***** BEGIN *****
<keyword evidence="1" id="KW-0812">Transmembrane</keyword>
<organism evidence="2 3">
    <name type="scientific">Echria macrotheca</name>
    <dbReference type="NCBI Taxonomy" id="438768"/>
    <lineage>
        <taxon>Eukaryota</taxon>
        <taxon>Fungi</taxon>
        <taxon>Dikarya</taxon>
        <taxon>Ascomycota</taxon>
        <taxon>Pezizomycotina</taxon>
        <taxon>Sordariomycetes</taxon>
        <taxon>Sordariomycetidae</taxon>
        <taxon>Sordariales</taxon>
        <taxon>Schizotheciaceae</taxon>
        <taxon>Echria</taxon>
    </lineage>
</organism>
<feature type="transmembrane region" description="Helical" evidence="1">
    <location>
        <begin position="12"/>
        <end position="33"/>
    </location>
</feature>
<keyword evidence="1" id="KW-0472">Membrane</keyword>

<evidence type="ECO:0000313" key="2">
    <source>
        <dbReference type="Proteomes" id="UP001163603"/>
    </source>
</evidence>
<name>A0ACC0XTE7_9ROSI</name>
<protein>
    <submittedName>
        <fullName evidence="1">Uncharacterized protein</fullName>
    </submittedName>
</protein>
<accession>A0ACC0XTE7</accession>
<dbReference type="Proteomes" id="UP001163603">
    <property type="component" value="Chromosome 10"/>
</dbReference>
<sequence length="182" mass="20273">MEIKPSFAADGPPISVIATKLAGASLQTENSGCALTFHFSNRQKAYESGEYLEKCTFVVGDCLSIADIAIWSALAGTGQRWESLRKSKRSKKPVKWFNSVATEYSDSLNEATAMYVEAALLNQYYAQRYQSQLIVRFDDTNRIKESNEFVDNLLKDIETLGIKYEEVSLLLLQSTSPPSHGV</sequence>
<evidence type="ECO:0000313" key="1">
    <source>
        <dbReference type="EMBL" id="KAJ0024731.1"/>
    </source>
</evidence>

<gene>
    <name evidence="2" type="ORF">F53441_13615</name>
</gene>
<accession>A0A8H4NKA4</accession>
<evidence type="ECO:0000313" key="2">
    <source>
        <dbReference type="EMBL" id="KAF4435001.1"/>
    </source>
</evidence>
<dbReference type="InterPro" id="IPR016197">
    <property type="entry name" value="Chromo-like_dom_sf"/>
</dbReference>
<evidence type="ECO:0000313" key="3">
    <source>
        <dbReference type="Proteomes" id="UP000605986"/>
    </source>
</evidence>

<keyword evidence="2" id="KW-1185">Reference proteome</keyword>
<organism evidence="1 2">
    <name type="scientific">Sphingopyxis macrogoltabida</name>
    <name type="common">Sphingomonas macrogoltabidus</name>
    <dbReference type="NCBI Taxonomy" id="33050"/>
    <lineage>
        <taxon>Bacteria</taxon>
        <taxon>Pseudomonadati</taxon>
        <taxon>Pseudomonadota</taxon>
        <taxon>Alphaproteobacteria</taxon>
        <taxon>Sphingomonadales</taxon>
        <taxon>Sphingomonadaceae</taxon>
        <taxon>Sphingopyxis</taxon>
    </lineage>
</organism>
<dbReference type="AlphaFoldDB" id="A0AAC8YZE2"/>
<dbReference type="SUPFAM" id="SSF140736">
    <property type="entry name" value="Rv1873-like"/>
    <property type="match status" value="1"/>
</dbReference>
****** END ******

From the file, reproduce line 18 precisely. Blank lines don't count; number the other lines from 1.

<feature type="transmembrane region" description="Helical" evidence="1">